The tower is split into three separate neighbourhoods through external terraces building upon the idea of ‘vertical village’ and responding to the specific tenant’s requirements.
The horizontal footplates are highly flexible, and the quality with the side-core arrangement allows an optimal level of natural light on all floors, creating a workspace that adapts — something we all experienced due to COVID-19.
To create an active, healthy workplace, outdoor terraces provide access to Nature and fresh air, while an internal staircase with quality interiors is designed to encourage circulation among employees. This is complemented by health stations for tenants and access to the building’s wellness centre, carefully selected interior materials.
Stonell continues, “Integrating state-of-the-art technology, sustainability features and amenities, Olderfleet is one of Australia’s leading smart buildings while integrating with its heritage setting.”
The building’s design targets 6-star Green Star, 5-star NABERS Energy, and 4-star NABERS Water ratings, and in 2018, Olderfleet became the first building in Australia to achieve Platinum WELL pre-certification for the base building – shell and core, and it’s soon to be one of the first buildings in Melbourne to achieve WELL Platinum Certification for the base building.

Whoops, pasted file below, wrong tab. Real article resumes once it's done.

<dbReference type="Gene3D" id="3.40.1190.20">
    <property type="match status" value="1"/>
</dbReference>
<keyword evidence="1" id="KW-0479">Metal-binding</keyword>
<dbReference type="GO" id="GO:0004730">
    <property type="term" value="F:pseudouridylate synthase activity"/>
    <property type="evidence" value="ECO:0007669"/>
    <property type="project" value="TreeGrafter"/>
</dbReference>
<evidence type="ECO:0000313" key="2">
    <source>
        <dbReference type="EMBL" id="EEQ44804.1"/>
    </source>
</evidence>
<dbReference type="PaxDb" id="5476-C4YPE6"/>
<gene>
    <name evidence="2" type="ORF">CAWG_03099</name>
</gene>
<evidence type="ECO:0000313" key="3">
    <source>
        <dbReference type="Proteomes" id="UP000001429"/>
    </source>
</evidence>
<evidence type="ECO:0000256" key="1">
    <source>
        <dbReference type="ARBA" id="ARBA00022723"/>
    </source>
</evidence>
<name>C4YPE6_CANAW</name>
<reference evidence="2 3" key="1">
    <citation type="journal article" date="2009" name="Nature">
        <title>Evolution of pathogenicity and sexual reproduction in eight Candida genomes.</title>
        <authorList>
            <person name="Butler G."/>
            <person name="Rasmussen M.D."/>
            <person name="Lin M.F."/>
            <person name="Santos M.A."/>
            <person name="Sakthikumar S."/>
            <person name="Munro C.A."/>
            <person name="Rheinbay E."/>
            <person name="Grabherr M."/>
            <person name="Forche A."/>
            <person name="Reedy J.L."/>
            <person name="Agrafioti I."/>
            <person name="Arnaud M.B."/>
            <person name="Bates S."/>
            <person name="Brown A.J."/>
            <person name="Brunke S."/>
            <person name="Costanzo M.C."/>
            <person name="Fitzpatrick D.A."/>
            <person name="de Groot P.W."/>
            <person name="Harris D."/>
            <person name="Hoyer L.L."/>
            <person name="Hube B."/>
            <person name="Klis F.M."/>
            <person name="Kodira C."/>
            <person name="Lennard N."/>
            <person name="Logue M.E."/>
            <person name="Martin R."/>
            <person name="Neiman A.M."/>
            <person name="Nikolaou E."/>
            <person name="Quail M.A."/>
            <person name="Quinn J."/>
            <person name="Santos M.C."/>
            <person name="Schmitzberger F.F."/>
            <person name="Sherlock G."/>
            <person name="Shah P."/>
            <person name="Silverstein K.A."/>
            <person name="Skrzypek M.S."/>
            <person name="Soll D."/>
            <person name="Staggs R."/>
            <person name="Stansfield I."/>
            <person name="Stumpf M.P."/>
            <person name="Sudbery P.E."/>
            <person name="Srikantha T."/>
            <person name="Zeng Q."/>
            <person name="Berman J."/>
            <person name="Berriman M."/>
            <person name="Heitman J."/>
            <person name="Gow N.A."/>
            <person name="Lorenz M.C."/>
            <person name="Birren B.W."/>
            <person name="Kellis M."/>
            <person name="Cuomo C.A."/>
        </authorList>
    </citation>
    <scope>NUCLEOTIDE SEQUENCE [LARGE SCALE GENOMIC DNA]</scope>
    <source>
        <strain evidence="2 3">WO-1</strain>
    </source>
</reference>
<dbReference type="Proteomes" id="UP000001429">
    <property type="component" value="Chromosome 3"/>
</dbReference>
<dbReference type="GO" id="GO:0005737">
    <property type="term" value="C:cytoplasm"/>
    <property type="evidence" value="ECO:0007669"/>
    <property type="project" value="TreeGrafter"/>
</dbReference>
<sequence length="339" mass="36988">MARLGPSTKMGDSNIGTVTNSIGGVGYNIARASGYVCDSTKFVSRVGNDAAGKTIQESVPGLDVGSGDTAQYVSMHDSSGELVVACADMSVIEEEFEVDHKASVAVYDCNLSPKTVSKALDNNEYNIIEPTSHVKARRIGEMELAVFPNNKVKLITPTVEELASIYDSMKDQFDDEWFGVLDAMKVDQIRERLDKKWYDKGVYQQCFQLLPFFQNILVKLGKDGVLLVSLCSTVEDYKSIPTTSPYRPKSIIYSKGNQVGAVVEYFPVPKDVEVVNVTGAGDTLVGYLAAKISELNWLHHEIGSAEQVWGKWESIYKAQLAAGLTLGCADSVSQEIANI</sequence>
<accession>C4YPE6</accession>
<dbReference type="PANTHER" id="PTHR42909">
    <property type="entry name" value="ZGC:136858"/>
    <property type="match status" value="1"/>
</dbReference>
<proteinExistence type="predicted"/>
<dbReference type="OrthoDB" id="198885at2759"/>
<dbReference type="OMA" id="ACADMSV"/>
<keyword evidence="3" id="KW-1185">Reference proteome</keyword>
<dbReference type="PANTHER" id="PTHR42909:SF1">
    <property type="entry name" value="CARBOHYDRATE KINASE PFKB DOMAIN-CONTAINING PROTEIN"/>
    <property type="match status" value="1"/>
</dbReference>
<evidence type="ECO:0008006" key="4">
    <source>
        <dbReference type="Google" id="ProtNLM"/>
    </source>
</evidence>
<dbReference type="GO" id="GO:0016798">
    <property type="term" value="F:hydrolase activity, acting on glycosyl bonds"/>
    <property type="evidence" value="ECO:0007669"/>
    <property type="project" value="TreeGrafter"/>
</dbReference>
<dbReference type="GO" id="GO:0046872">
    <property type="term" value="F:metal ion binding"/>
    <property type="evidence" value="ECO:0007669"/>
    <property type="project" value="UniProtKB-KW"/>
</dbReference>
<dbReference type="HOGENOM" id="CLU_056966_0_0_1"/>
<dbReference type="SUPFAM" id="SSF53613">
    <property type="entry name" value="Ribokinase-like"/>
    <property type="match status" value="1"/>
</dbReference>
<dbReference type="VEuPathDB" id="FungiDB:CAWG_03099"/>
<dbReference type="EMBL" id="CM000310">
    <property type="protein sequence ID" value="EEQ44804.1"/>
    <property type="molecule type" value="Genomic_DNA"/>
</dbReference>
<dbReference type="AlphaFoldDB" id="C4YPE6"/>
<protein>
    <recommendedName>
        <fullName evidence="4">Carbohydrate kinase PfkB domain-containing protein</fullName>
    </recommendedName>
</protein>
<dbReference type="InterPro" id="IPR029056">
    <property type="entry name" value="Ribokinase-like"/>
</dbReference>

External solar shades and high-performance façade help minimise the energy demand of the structure. They have a centralised HVAC system with water-cooled chillers, high-efficiency condensing gas-fired boilers and LED lighting (3W/sq.m.), helping Olderfleet become energy-efficient.
There is also an 80-square metre green roof combined with an 80 KWp PV array on the 39 & 40 roof level, providing approximately 75 MWh/yr power, which is more than the energy demand of BOH areas.
There is also rainwater harvesting for toilet flushing from the roof in a 50KL tank, providing a 34% reduction compared to a standard practice benchmark.
Olderfleet provides a 42% improvement of the embodied carbon compared to a reference building of similar size. It is a masterclass for future large-scale adaptive-reuse projects, demonstrating best in class practices and sustainable strategies.